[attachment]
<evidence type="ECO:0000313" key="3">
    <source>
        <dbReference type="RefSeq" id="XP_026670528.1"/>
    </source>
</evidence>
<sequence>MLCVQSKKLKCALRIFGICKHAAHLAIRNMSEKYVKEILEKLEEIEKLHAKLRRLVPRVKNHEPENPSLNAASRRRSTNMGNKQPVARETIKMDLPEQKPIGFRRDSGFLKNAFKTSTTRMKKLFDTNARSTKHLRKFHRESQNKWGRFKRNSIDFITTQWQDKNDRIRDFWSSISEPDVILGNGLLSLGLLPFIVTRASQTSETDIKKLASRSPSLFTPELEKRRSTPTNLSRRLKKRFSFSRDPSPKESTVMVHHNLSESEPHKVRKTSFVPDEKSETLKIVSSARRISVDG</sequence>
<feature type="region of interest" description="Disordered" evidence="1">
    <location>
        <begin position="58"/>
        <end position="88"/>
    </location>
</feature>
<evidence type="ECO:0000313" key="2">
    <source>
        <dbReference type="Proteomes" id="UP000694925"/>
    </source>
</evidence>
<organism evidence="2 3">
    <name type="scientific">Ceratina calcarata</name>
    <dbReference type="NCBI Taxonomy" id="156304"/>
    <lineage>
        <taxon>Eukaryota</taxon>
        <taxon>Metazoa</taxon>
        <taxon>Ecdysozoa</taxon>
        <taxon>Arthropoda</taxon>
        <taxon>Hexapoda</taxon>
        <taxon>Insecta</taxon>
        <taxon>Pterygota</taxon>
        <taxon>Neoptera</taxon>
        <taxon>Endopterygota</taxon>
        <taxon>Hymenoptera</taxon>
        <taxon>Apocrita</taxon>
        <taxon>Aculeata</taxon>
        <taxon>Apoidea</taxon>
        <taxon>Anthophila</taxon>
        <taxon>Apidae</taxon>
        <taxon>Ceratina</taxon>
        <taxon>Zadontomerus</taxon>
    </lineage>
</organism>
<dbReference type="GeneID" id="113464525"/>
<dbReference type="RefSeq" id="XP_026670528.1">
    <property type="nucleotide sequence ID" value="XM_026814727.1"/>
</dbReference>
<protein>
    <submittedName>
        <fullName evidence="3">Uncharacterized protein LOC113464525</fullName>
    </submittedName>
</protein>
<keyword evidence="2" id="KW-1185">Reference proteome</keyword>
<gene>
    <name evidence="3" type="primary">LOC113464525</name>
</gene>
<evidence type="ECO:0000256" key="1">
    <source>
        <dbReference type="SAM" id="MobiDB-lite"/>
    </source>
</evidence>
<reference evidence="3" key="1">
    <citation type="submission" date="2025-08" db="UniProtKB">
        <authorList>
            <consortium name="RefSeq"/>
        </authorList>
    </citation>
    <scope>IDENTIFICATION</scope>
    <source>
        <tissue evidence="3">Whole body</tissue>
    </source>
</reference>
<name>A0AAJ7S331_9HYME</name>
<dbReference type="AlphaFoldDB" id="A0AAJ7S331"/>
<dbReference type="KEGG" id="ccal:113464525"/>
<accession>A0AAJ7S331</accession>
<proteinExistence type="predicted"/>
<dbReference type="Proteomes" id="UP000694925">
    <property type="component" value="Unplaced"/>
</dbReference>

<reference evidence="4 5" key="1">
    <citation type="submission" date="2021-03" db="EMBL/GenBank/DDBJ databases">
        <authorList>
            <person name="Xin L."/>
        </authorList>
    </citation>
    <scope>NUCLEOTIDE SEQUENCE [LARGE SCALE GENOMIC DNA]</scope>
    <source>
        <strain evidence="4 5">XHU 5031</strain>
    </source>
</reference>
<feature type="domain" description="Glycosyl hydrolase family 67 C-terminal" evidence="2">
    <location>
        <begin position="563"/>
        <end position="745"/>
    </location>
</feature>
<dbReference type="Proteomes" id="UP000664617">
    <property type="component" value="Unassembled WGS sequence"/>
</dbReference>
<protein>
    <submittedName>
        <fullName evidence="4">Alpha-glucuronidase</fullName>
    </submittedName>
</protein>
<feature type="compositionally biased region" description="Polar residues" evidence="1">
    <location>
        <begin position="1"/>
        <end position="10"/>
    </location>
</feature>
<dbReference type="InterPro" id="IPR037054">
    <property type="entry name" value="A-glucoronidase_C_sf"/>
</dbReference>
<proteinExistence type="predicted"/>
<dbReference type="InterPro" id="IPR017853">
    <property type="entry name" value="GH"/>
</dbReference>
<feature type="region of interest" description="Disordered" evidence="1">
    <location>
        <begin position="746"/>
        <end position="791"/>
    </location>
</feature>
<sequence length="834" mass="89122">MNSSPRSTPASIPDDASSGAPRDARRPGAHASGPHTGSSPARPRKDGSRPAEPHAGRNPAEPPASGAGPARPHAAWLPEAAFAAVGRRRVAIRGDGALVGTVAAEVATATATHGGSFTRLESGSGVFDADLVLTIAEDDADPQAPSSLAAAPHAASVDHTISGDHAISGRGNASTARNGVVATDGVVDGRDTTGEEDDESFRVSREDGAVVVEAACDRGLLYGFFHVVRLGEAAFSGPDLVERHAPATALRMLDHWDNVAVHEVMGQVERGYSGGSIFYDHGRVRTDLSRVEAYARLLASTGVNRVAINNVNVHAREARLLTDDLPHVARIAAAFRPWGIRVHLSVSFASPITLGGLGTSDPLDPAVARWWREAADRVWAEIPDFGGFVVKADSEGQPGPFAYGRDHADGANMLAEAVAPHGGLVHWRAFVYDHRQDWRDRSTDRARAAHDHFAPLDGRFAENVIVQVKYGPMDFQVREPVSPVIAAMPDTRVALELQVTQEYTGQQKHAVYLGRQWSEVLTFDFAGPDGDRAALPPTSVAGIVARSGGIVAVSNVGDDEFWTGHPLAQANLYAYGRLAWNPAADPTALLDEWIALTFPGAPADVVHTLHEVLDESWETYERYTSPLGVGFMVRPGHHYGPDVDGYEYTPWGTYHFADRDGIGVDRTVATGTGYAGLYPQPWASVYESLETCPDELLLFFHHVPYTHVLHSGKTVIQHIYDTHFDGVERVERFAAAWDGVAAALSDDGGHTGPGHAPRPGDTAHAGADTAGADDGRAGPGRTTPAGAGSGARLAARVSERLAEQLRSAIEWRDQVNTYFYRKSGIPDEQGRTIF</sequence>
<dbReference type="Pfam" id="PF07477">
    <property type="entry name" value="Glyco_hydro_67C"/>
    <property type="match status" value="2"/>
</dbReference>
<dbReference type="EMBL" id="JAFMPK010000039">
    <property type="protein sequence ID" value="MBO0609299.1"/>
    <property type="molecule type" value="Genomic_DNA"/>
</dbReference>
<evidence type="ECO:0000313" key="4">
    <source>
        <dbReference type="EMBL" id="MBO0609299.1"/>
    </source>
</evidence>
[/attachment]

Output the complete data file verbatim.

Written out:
<evidence type="ECO:0000313" key="3">
    <source>
        <dbReference type="RefSeq" id="XP_026670528.1"/>
    </source>
</evidence>
<sequence>MLCVQSKKLKCALRIFGICKHAAHLAIRNMSEKYVKEILEKLEEIEKLHAKLRRLVPRVKNHEPENPSLNAASRRRSTNMGNKQPVARETIKMDLPEQKPIGFRRDSGFLKNAFKTSTTRMKKLFDTNARSTKHLRKFHRESQNKWGRFKRNSIDFITTQWQDKNDRIRDFWSSISEPDVILGNGLLSLGLLPFIVTRASQTSETDIKKLASRSPSLFTPELEKRRSTPTNLSRRLKKRFSFSRDPSPKESTVMVHHNLSESEPHKVRKTSFVPDEKSETLKIVSSARRISVDG</sequence>
<feature type="region of interest" description="Disordered" evidence="1">
    <location>
        <begin position="58"/>
        <end position="88"/>
    </location>
</feature>
<evidence type="ECO:0000313" key="2">
    <source>
        <dbReference type="Proteomes" id="UP000694925"/>
    </source>
</evidence>
<organism evidence="2 3">
    <name type="scientific">Ceratina calcarata</name>
    <dbReference type="NCBI Taxonomy" id="156304"/>
    <lineage>
        <taxon>Eukaryota</taxon>
        <taxon>Metazoa</taxon>
        <taxon>Ecdysozoa</taxon>
        <taxon>Arthropoda</taxon>
        <taxon>Hexapoda</taxon>
        <taxon>Insecta</taxon>
        <taxon>Pterygota</taxon>
        <taxon>Neoptera</taxon>
        <taxon>Endopterygota</taxon>
        <taxon>Hymenoptera</taxon>
        <taxon>Apocrita</taxon>
        <taxon>Aculeata</taxon>
        <taxon>Apoidea</taxon>
        <taxon>Anthophila</taxon>
        <taxon>Apidae</taxon>
        <taxon>Ceratina</taxon>
        <taxon>Zadontomerus</taxon>
    </lineage>
</organism>
<dbReference type="GeneID" id="113464525"/>
<dbReference type="RefSeq" id="XP_026670528.1">
    <property type="nucleotide sequence ID" value="XM_026814727.1"/>
</dbReference>
<protein>
    <submittedName>
        <fullName evidence="3">Uncharacterized protein LOC113464525</fullName>
    </submittedName>
</protein>
<keyword evidence="2" id="KW-1185">Reference proteome</keyword>
<gene>
    <name evidence="3" type="primary">LOC113464525</name>
</gene>
<evidence type="ECO:0000256" key="1">
    <source>
        <dbReference type="SAM" id="MobiDB-lite"/>
    </source>
</evidence>
<reference evidence="3" key="1">
    <citation type="submission" date="2025-08" db="UniProtKB">
        <authorList>
            <consortium name="RefSeq"/>
        </authorList>
    </citation>
    <scope>IDENTIFICATION</scope>
    <source>
        <tissue evidence="3">Whole body</tissue>
    </source>
</reference>
<name>A0AAJ7S331_9HYME</name>
<dbReference type="AlphaFoldDB" id="A0AAJ7S331"/>
<dbReference type="KEGG" id="ccal:113464525"/>
<accession>A0AAJ7S331</accession>
<proteinExistence type="predicted"/>
<dbReference type="Proteomes" id="UP000694925">
    <property type="component" value="Unplaced"/>
</dbReference>

<reference evidence="4 5" key="1">
    <citation type="submission" date="2021-03" db="EMBL/GenBank/DDBJ databases">
        <authorList>
            <person name="Xin L."/>
        </authorList>
    </citation>
    <scope>NUCLEOTIDE SEQUENCE [LARGE SCALE GENOMIC DNA]</scope>
    <source>
        <strain evidence="4 5">XHU 5031</strain>
    </source>
</reference>
<feature type="domain" description="Glycosyl hydrolase family 67 C-terminal" evidence="2">
    <location>
        <begin position="563"/>
        <end position="745"/>
    </location>
</feature>
<dbReference type="Proteomes" id="UP000664617">
    <property type="component" value="Unassembled WGS sequence"/>
</dbReference>
<protein>
    <submittedName>
        <fullName evidence="4">Alpha-glucuronidase</fullName>
    </submittedName>
</protein>
<feature type="compositionally biased region" description="Polar residues" evidence="1">
    <location>
        <begin position="1"/>
        <end position="10"/>
    </location>
</feature>
<dbReference type="InterPro" id="IPR037054">
    <property type="entry name" value="A-glucoronidase_C_sf"/>
</dbReference>
<proteinExistence type="predicted"/>
<dbReference type="InterPro" id="IPR017853">
    <property type="entry name" value="GH"/>
</dbReference>
<feature type="region of interest" description="Disordered" evidence="1">
    <location>
        <begin position="746"/>
        <end position="791"/>
    </location>
</feature>
<sequence length="834" mass="89122">MNSSPRSTPASIPDDASSGAPRDARRPGAHASGPHTGSSPARPRKDGSRPAEPHAGRNPAEPPASGAGPARPHAAWLPEAAFAAVGRRRVAIRGDGALVGTVAAEVATATATHGGSFTRLESGSGVFDADLVLTIAEDDADPQAPSSLAAAPHAASVDHTISGDHAISGRGNASTARNGVVATDGVVDGRDTTGEEDDESFRVSREDGAVVVEAACDRGLLYGFFHVVRLGEAAFSGPDLVERHAPATALRMLDHWDNVAVHEVMGQVERGYSGGSIFYDHGRVRTDLSRVEAYARLLASTGVNRVAINNVNVHAREARLLTDDLPHVARIAAAFRPWGIRVHLSVSFASPITLGGLGTSDPLDPAVARWWREAADRVWAEIPDFGGFVVKADSEGQPGPFAYGRDHADGANMLAEAVAPHGGLVHWRAFVYDHRQDWRDRSTDRARAAHDHFAPLDGRFAENVIVQVKYGPMDFQVREPVSPVIAAMPDTRVALELQVTQEYTGQQKHAVYLGRQWSEVLTFDFAGPDGDRAALPPTSVAGIVARSGGIVAVSNVGDDEFWTGHPLAQANLYAYGRLAWNPAADPTALLDEWIALTFPGAPADVVHTLHEVLDESWETYERYTSPLGVGFMVRPGHHYGPDVDGYEYTPWGTYHFADRDGIGVDRTVATGTGYAGLYPQPWASVYESLETCPDELLLFFHHVPYTHVLHSGKTVIQHIYDTHFDGVERVERFAAAWDGVAAALSDDGGHTGPGHAPRPGDTAHAGADTAGADDGRAGPGRTTPAGAGSGARLAARVSERLAEQLRSAIEWRDQVNTYFYRKSGIPDEQGRTIF</sequence>
<dbReference type="Pfam" id="PF07477">
    <property type="entry name" value="Glyco_hydro_67C"/>
    <property type="match status" value="2"/>
</dbReference>
<dbReference type="EMBL" id="JAFMPK010000039">
    <property type="protein sequence ID" value="MBO0609299.1"/>
    <property type="molecule type" value="Genomic_DNA"/>
</dbReference>
<evidence type="ECO:0000313" key="4">
    <source>
        <dbReference type="EMBL" id="MBO0609299.1"/>
    </source>
</evidence>